Tuesday, June 18, 2013

LITTLE or A LITTLE interest in fish

At the New York Aquarium in Coney Island. Do you have A LITTLE interest in fish?

Did you know saying you have "A LITTLE" interest in something and saying you have "LITTLE" interest in something are completely different? For example, if you have A LITTLE interest in fish and the ocean, you'll probably like looking at the photo above and you might even want to check out the aquarium. On the other hand, if you have LITTLE interest in fish or the ocean, you probably won't care much about this photo, and you probably find aquariums boring. So, which one are you?

It's interesting how the article "A" can make a huge difference in meaning. "A LITTLE" means an amount of something, while "LITTLE" means not much. For example, if you say you have A LITTLE money in your bag, you're simply saying you have a small amount of money. You may want to say that there's enough for the day or that there's enough of it if you need to buy something. Whatever the context, you're just announcing that you have a bit of money.

On the other hand, if you say you have LITTLE money, you're saying that you don't have much or enough and that it's probably insufficient to buy anything. It could even mean that you're poor. When you don't use the article A, the sentence has a negative meaning.

Here are a few examples.
1. I have A LITTLE bit of money left. Let's grab some lunch. (a small amount)
2. I have LITTLE money left, so I have to watch my spending. Let's go someplace less expensive. (not much)
3. I have A LITTLE water. Would you like some?
4. I have LITTLE water left in my bag. I want to save it for later when it gets really hot.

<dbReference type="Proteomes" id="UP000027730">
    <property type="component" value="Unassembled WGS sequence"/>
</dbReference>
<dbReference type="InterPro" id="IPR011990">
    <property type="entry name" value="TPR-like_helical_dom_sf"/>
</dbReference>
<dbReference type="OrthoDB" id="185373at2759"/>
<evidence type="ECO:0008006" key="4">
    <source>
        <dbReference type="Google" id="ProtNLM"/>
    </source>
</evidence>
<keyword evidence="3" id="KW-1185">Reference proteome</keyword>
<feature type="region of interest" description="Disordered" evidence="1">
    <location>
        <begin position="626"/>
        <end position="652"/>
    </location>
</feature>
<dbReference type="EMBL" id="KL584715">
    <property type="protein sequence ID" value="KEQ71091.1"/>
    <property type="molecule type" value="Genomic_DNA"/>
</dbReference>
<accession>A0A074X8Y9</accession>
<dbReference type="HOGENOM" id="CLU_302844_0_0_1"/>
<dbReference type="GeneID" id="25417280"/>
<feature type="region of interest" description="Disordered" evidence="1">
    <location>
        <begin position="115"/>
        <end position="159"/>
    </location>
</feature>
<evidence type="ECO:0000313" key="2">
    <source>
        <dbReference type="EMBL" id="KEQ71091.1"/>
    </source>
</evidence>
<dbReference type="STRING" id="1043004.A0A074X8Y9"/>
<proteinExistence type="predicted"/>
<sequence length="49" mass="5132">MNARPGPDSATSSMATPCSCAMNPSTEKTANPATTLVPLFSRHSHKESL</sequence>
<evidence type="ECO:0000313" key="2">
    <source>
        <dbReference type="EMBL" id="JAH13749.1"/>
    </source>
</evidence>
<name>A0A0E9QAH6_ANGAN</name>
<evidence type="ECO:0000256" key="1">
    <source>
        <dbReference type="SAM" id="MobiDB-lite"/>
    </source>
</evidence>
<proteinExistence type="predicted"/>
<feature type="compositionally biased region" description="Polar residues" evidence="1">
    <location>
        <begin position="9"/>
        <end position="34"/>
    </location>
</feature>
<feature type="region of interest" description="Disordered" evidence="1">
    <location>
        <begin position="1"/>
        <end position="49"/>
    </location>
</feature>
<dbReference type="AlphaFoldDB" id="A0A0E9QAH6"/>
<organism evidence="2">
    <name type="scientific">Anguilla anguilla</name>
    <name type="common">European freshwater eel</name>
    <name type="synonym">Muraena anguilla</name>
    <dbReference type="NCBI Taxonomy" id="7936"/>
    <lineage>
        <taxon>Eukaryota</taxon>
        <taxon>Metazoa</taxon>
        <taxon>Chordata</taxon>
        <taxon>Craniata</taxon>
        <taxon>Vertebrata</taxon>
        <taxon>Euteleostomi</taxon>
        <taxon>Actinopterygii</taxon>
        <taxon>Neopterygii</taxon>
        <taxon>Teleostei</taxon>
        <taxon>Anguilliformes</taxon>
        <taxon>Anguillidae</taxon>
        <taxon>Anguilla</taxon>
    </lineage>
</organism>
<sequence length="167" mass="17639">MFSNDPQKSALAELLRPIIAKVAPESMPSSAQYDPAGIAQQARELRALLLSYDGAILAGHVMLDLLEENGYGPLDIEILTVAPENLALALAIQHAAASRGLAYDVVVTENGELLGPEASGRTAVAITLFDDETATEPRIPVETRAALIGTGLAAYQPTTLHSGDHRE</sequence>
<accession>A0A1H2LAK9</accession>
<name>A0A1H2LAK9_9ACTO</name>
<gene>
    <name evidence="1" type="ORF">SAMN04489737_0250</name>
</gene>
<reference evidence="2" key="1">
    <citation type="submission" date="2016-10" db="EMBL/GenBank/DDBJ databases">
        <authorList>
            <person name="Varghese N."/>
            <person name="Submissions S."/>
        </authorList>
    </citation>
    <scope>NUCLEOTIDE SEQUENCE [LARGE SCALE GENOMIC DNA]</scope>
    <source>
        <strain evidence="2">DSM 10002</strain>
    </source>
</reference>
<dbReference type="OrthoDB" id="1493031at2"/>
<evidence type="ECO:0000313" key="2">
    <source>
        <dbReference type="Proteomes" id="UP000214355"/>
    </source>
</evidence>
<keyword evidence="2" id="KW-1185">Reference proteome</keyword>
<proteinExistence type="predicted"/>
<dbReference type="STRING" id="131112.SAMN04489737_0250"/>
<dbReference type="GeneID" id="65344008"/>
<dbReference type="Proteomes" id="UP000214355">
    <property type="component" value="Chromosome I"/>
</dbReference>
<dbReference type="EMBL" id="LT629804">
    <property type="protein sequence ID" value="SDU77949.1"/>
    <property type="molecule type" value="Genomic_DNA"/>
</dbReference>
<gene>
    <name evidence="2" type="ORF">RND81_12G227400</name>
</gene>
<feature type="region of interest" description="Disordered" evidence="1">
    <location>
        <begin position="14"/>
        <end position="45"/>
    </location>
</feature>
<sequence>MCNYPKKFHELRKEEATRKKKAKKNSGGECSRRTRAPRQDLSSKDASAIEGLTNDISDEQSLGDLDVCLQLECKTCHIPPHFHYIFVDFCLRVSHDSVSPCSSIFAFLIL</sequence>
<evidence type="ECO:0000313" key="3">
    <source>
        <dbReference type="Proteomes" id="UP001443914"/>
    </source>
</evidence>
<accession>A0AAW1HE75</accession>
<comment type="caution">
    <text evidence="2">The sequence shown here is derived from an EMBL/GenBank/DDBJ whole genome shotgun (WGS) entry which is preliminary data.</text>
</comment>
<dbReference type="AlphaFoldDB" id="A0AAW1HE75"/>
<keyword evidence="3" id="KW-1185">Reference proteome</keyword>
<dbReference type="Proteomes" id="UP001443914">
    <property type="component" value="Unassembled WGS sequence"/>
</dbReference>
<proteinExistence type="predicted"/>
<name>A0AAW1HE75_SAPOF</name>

5. · Do you have A LITTLE time to talk? 
    · Sorry, I have very LITTLE time before my plane leaves. Let's talk when I get back.

Incidentally, the same goes for "A FEW" and "FEW". A FEW means a small number of or about four of something, while FEW means not many. If you saw A FEW people, you probably saw about four or a small number of people. On the other hand, if you saw FEW people, it means you didn't see many people.

Here are a few examples.
1. We thought we'd be the only ones on the highway at 3 a.m., buy there were A FEW other cars on the road. (a small number of cars)
2. We thought traffic would be heavy, but there were actually FEW cars on the road. (not many cars)
3. FEW customers came in the store, so the manager decided to close early. (not many customers)
4. A FEW customers bought their newest product, so the manager decided to order more of it. (a small number of customers)
5. · I hear FEW people are interested in the event, so I don't think it will be packed. 
    · Actually, I know A FEW who are interested in it; we should still get there early, just in case.

Try to finish the following sentences. 
  • I have A LITTLE interest in ... (learning German, sky diving, moving overseas)
  • I have LITTLE interest in ... (bungee jumping, learning how to dance)
  • There are A FEW ... (cafes, restaurants) in my neighborhood.  (a small number of)
  • There are FEW ... (apartment buildings) in my neighborhood. (not many)

Alright, folks. Share your sentences here, on NYLC's page on Facebook, or on Twitter at NYLangCenter. Add the HASHTAG #ilovenylc with your Tweets. Good luck! :-)

-- Joe Yu, ESL instructor

No comments:

Post a Comment